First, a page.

Thanks for listening to my POV. I wish your S.O. the best and hope her experience will be a positive one for herself and her future education. :)
posted by MeetCleaverTheatre at 9:52 AM on April 9, 2008 [2 favorites]

I was a journalist in a former life that worked a few crime scenes. Cops and firefighters and such develop a rather crusty sense of humor and gritty workaday life. It's a coping mechanism.

But I also noticed that many of these guys also coached youth sports and loved spending time with their kids. I'm convinced that there are so many "police baseball leagues" and such because a) well, they're mostly guys and guys do that sort of thing, but also b) because it's life, a real beautiful life, as opposed to the messy, dirty version of "life" they get on the job.

Drunk guy wraps his car around a tree and dies? Yeah, you deal with it however you manage to deal with it. Then you go home and play with the kids.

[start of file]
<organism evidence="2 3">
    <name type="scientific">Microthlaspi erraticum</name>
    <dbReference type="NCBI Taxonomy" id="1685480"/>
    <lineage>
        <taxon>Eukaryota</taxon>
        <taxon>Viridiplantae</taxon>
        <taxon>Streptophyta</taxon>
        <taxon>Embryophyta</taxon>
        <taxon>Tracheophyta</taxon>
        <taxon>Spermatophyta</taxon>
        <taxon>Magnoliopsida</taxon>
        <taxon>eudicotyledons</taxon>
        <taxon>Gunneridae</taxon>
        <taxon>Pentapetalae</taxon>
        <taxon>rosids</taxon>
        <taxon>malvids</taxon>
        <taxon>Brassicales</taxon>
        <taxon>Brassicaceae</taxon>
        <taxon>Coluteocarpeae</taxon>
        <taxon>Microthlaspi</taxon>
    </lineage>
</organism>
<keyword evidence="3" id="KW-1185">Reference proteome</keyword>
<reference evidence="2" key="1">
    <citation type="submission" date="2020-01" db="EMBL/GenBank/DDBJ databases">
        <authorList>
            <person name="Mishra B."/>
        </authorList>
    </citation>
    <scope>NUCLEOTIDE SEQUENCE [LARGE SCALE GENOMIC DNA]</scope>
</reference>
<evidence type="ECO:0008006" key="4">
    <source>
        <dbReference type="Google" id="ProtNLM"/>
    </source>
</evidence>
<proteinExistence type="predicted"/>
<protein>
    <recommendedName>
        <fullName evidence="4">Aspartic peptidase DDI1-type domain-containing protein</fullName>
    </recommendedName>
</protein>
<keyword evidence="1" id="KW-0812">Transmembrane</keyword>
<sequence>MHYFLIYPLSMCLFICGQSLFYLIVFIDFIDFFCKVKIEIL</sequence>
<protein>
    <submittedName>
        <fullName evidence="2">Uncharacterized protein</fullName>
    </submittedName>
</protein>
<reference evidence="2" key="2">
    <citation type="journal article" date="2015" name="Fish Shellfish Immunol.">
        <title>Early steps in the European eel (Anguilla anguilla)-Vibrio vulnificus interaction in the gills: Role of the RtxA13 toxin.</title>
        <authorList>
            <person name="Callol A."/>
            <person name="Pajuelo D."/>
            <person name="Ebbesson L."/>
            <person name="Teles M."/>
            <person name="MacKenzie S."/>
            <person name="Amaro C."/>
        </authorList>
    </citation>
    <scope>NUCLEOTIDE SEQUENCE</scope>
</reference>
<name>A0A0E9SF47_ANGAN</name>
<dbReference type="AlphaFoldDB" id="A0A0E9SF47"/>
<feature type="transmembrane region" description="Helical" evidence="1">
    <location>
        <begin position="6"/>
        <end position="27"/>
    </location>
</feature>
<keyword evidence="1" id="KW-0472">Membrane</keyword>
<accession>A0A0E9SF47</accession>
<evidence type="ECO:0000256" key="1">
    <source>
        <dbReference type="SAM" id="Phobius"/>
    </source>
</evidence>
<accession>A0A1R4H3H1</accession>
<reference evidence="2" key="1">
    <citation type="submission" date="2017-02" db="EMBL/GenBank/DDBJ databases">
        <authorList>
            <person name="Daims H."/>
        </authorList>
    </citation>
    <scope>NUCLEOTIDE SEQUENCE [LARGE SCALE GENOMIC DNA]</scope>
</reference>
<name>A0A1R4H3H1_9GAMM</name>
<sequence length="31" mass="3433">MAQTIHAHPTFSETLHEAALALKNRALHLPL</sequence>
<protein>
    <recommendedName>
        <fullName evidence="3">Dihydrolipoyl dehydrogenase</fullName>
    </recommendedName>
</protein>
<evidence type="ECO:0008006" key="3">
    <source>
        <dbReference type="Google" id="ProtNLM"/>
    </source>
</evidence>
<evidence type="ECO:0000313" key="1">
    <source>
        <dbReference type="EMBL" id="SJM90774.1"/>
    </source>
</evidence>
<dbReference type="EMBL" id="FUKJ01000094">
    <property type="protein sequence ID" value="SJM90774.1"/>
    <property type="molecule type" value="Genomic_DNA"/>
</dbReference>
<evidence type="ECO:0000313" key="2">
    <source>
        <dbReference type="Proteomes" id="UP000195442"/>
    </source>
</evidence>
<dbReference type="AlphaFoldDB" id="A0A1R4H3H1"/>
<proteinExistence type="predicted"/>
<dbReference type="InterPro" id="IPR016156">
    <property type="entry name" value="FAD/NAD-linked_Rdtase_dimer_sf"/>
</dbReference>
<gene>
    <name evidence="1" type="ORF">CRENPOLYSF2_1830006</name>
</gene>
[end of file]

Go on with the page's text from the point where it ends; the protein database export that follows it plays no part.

posted by Cool Papa Bell at 10:23 AM on April 9, 2008

As a medical student how are you going to deal psychologically with working in the ER? ICU? Hospice? Etc. places where you will have to deal with real, currently live people in pain who die day-in and day-out in your arms. I'd say that is a far greater burden to bear than working with folks for whom you are already certain you can do nothing for and you are certain that their death was not the result of anything you did or did not do, no matter how messy their death may have been.
posted by Pollomacho at 10:31 AM on April 9, 2008

I don't have any personal experience, but the book Stiff: The Curious Lives of Human Cadavers interviews various professionals to get their take on dealing with the dead -- from morticians to scientists who crash cadavers in cars to medical students dealing with human cadavers. It has a lot of different perspectives and is well-written and interesting, might be something to look into.